Tuesday, January 24, 2012

A Miracle for Breakfast

At six o'clock we were waiting for coffee,
waiting for coffee and the charitable crumb
that was going to be served from a certain balcony
--like kings of old, or like a miracle.
It was still dark.  One foot of the sun
steadied itself on a long ripple in the river.

The first ferry of the day had just crossed the river.
It was so cold we hoped that the coffee
would be very hot, seeing that the sun
was not going to warm us; and that the crumb
would be a loaf each, buttered, by a miracle.
At seven a man stepped out on the balcony.

He stood for a minute alone on the balcony
looking over our heads toward the river.
A servant handed him the makings of a miracle,
consisting of one lone cup of coffee
and one roll, which he proceeded to crumb,
his head, so to speak, in the clouds--along with the sun.

Was the man crazy? What under the sun
was he trying to do, up there on his balcony!
Each man received one rather hard crumb
which some flicked scornfully into the river,
and, in a cup, one drop of the coffee.
Some of us stood around, waiting for the miracle.

I can tell you what I saw next; it was not a miracle.
A beautiful villa stood in the sun
and from its doors came the smell of hot coffee.
In front, a baroque white plaster balcony
added by birds, who nest along the river,
--I saw it with one eye close to the crumb--

and galleries and marble chambers.  My crumb

and mansion, made for me by a miracle,
through ages, by insects, birds, and the river
working the stone.  Every day, in the sun,
at breakfast time I sit on my balcony
with my feet up, and I drink gallons of coffee.

We licked up the crumb and swallowed the coffee.

A window across the river caught the sun
as if the miracle were working, on the wrong balcony.

Elizabeth Bishop.

I was drawn to this poem again by the title of the poem.  Light seems to radiate from the image that just the title conjures.

The naturalness and fluidity of this poem amazes me considering that Bishop had to adhere to a strict poetic form.  I didn't even notice the intricate repetition until I had read the poem at least a couple of times because she so skillfully wove it into her writing and seemed completely unhindered by the restraint/requirement.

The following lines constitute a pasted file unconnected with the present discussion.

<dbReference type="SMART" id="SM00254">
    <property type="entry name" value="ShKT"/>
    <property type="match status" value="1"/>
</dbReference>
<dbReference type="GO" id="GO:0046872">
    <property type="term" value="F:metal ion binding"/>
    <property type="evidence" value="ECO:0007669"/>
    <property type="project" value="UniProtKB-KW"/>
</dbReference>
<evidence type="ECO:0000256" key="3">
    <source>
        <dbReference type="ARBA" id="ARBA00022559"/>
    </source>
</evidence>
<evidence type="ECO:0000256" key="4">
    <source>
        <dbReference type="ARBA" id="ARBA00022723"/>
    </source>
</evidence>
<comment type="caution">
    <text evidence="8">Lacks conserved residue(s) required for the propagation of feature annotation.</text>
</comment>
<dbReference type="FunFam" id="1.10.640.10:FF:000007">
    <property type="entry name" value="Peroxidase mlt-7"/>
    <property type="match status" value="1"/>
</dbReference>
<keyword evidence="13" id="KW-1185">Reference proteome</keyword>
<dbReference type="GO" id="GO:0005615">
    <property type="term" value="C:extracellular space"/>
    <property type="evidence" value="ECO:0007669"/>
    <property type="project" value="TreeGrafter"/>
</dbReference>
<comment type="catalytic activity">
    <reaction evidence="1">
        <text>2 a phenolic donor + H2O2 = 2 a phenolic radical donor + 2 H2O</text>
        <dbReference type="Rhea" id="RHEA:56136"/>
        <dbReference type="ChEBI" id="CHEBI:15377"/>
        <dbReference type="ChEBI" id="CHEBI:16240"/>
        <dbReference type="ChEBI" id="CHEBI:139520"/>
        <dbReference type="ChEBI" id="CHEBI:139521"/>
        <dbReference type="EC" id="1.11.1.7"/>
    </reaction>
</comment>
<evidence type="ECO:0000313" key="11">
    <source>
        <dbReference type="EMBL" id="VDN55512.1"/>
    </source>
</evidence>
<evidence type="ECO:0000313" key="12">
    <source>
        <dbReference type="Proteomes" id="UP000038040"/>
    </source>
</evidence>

I did not understand this poem much until I learned an essential piece of information: Bishop wrote this poem during the Great Depression when she witnessed the masses lining up for coffee and crumbs (both one of the five repeated words).  It seems that the balcony and the people on the balcony represent the government and how they live their lives.  In "A Miracle for Breakfast," it seems that the people on the balcony are the ones getting all the coffee and crumbs--maybe Bishop wrote this poem in order to point this out and to express her disapproval of such a system.  I think the sun may represent something that is supposed to always be helpful or should show sympathy for the people waiting in the line but receiving nothing, but moves on.  Or, it could, probably more possibly, simply show the passage of time, the passage of the morning.

Literary Devices
-Allusion: The miracle that the victims of the Great Depression hope for, alludes to the biblical story in which Jesus fed 5,000 people (some sources say 5,000 men and then in addition their wives and children) with only five loaves (some sources say seven loaves) of bread and two fish.
-Sestina: The style of this poem is a Sestina, which follows the repetition of the initial six end-words of the first stanza through the remaining five six-line stanzas, and ending with a three-line envoi.
The rhyme pattern is:
(envoi) ECA or ACE (Bishop does AEC... this must be another version)
-Extended Metaphor: Literally, the poem is about people at a river lining up and waiting to receive coffee and crumbs of bread, waiting for a miracle in which they can receive more than enough food and drink gallons of coffee, but the speaker's true focus are the people lined up for food during the Great Depression.

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